How Long After Death Should I Hold the Funeral?
Losing a loved one is one of the most difficult things that can happen to a person in their life. Amongst the loss and grief, you also have a responsibility to live on, preparing your loved one’s final affairs. One question many people ask: How long after death is a funeral? There are different answers to this question depending on the type of service and personal beliefs of your loved one. If you are looking for one of the simplest funeral services, a direct cremation may be the right option for you.
How Long After Death is the Funeral Held?
Depending on what type of funeral service you choose, your timeline may change dramatically. However, before any type of funeral service can take place, a death registration to confirm death must be signed by a doctor or other recognized authority. A death certificate is an official document proving an individual’s passing. While important for accessing benefits and closing your loved one’s accounts, the certificate itself is not necessary for the funeral service. The certificate can be ordered and mailed to you within 2 to 4 weeks after your loved one’s death registration.
The two most common funeral services available are a traditional burial or cremation. Burials typically follow a stricter schedule from arrangement to funeral, while cremation allows more time between your loved one’s death and the time of their funeral. To properly compare the differences and determine when your funeral should be held, let’s begin by understanding burial timelines.
A burial is when a body, sealed within a casket, is buried or stored away. While the common burial involves lowering the casket into a plot of earth in a cemetery, a burial can also include storing the casket within a mausoleum.
These ceremonies are typically more traditional. The average open-casket burial service includes:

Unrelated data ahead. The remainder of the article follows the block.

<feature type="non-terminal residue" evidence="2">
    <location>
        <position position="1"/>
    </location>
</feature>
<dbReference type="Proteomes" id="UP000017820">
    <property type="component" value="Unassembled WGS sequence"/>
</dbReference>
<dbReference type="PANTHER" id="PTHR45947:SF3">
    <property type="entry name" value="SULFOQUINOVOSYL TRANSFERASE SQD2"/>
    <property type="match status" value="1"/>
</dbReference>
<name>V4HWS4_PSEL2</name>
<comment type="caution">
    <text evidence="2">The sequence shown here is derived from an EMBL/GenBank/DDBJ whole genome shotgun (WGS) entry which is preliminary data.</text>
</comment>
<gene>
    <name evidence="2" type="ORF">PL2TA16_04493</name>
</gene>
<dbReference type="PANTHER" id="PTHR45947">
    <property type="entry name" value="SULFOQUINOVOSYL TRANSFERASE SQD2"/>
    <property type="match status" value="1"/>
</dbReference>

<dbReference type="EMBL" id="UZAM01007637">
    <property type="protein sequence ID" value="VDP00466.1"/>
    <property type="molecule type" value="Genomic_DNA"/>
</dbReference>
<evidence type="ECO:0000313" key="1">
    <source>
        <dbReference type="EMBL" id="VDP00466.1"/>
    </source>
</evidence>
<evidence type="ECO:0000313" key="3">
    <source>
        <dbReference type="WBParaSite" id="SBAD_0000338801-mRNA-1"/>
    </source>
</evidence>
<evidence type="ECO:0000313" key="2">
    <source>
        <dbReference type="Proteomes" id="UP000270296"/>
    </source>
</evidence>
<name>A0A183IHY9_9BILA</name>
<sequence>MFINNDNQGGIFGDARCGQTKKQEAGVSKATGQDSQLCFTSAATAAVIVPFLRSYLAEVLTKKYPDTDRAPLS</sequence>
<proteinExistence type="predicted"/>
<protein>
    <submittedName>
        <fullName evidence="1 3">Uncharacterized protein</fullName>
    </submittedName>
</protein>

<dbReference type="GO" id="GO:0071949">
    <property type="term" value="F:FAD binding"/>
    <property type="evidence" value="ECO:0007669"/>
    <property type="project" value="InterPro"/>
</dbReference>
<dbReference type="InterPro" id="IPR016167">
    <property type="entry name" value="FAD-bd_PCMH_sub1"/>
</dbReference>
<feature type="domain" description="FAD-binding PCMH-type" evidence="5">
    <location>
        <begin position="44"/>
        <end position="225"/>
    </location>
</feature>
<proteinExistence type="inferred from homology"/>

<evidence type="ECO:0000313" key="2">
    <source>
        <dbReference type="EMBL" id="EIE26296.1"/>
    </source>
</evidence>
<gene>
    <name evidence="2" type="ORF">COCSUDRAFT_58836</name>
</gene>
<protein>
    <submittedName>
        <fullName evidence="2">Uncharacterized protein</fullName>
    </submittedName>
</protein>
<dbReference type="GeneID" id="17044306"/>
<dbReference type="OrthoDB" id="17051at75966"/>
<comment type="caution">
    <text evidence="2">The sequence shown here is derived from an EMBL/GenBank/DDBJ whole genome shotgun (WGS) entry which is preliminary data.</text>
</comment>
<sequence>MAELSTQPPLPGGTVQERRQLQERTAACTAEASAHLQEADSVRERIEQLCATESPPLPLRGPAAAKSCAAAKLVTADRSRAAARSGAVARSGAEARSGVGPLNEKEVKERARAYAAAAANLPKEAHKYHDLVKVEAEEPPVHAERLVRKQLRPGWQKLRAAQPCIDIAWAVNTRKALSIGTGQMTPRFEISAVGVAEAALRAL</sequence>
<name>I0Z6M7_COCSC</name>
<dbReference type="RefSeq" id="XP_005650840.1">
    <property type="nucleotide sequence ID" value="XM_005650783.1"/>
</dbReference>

- Gathering (and possibly embalming the body)
- A viewing or wake for the family
- The funeral service itself
- The burial or interment
- A reception in remembrance of the individual
Between gathering the body and the funeral service itself, the time could run from as short as 24 hours to about four days. While some families decide to embalm their loved one to preserve their form for slightly longer, the process is expensive and uses environmentally-harmful chemicals. Embalming is not a required process. However, each state has written limits for how long the body can remain in the open before either refrigerated or embalmed.
When deciding between an open or closed-casket funeral ceremony, a closed-casket ceremony may be a better option if you have individuals traveling from out of town, or if you decide to forgo a traditional ceremony altogether in favor of a celebration of life service instead. Closed-casket ceremonies do not have the same strict time-limit. And if flexibility is an important factor to you, cremation may be a more accurate fit.
Cremation is the method of final disposal of the human body, where the corpse is turned to ashes. At Tulip Cremation, our process can take up to two weeks, from collecting the body to returning the ashes.
Because the body will be cremated, leaving only the ashes, you have flexibility in choosing the best way to honor your loved one. If you plan a ceremony of life event, your loved one’s ashes may not necessarily need to be present, as those events are typically more casual in tone, celebrating the life of a loved one rather than going through the traditional motions of laying a physical body to rest. Additionally, if you are interested in a traditional burial ceremony, a cremation allows you time to gather your guests before their memorial.